of the fastest things to wear out and need replacing
is your drivetrain. Fortunately, this doesn't have to
be the case. Biggest contributor to a worn out chain,
derailer or chain ring is poor shifting (assuming you
wash your bike once a year).
shifting consists of three things: Preparation, Power
- Anticipate the gear.
you are coming up to a hill, shift early. Try to maintain
your momentum and shift up through your gears to stay
in the optimum gear to maintain your speed. Waiting
till the last minute to shift over 5 or 6 rings will
kill your momentum and require more energy than you
want to spend or your chain and rings want to feel.
Shift one ring at a time and try to maintain AT LEAST
the same pedal stroke speed throughout the hill climb.
If you can slightly increase your stroke speed, great.
- Put less power into your stroke while shifting.
you've failed to prepare for that hill and you find
yourself increasing your power in order to maintain
speed, try giving EXTRA power right before changing
gears. Put all your power into a single downstroke than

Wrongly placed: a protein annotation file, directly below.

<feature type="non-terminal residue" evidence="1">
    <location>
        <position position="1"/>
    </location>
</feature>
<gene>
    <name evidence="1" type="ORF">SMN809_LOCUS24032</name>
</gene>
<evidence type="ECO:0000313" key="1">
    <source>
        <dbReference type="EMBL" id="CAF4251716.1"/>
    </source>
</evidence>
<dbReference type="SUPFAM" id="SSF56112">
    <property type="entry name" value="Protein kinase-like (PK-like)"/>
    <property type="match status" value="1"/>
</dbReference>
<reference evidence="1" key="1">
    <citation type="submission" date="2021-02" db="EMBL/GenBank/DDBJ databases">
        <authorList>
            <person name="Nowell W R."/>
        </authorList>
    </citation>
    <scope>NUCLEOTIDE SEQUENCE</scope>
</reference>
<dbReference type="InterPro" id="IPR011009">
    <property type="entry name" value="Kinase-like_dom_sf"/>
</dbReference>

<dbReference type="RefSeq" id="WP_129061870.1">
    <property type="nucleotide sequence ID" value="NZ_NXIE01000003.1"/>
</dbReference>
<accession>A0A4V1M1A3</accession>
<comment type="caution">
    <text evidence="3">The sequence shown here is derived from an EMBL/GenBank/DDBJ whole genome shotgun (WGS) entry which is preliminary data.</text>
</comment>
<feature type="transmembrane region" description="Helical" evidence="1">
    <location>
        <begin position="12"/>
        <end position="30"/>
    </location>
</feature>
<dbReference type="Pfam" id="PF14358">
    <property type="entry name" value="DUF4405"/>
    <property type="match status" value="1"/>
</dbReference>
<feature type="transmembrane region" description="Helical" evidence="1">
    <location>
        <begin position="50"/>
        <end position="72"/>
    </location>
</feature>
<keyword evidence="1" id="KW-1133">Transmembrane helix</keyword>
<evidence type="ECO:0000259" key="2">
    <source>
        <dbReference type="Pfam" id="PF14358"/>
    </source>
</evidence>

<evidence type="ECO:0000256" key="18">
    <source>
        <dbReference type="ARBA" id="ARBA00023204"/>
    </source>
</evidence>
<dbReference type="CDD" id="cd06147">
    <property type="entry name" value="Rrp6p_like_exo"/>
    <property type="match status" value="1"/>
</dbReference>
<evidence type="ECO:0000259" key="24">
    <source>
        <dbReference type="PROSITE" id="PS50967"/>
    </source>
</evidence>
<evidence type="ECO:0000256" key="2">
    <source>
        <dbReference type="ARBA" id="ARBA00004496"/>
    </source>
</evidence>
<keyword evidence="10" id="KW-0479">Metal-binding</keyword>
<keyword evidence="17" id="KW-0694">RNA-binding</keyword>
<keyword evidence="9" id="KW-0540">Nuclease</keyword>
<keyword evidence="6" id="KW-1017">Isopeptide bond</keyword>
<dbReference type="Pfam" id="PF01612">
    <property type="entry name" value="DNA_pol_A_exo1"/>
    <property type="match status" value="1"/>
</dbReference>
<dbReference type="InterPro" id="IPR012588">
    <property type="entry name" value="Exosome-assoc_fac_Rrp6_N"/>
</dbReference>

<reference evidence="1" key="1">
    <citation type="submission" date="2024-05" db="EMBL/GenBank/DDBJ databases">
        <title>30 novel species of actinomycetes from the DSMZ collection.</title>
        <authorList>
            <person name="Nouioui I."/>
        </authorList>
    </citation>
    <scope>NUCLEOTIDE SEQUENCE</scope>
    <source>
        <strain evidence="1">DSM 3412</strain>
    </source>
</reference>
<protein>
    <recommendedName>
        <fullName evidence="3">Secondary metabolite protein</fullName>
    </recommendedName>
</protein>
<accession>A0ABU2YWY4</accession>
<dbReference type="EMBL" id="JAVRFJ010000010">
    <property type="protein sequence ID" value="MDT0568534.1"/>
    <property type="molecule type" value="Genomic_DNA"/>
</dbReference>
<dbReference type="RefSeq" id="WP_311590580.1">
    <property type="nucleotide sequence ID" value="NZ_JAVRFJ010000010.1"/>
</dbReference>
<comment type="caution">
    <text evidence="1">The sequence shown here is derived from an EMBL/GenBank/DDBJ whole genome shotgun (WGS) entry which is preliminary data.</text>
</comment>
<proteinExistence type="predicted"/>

quickly shift while pedaling lightly and continuing
on your momentum from the first stroke. Once the chain
has completed the move, repeat the process. Reducing
the amount of "power strokes" during shifting
will add years to your drivetrain (literally).
- Keep the chain parallel to the frame.
Although not one of the biggest contributors, your chain
position can also be important. Just because you have
a 27 speed bike means you should be using all speeds.
Having your chain in the smallest chain ring (granny
gear) and the smallest cog on the rear cassette ends
up stretching the chain more than you need too and causes
excessive rubbing and pulling on the ring and cogs teeth.
You can easily switch to your middle chain ring and
move up a cog or two in the back to get essentially
the same performance.
all else fails and you find yourself unprepared, pedaling
with too much power while changing to unparallel gears
. . .stop, get off the bike, shift and lift the rear
wheel while pedaling to get into an easy gear to start
off again. Your bike and muscles will thank you.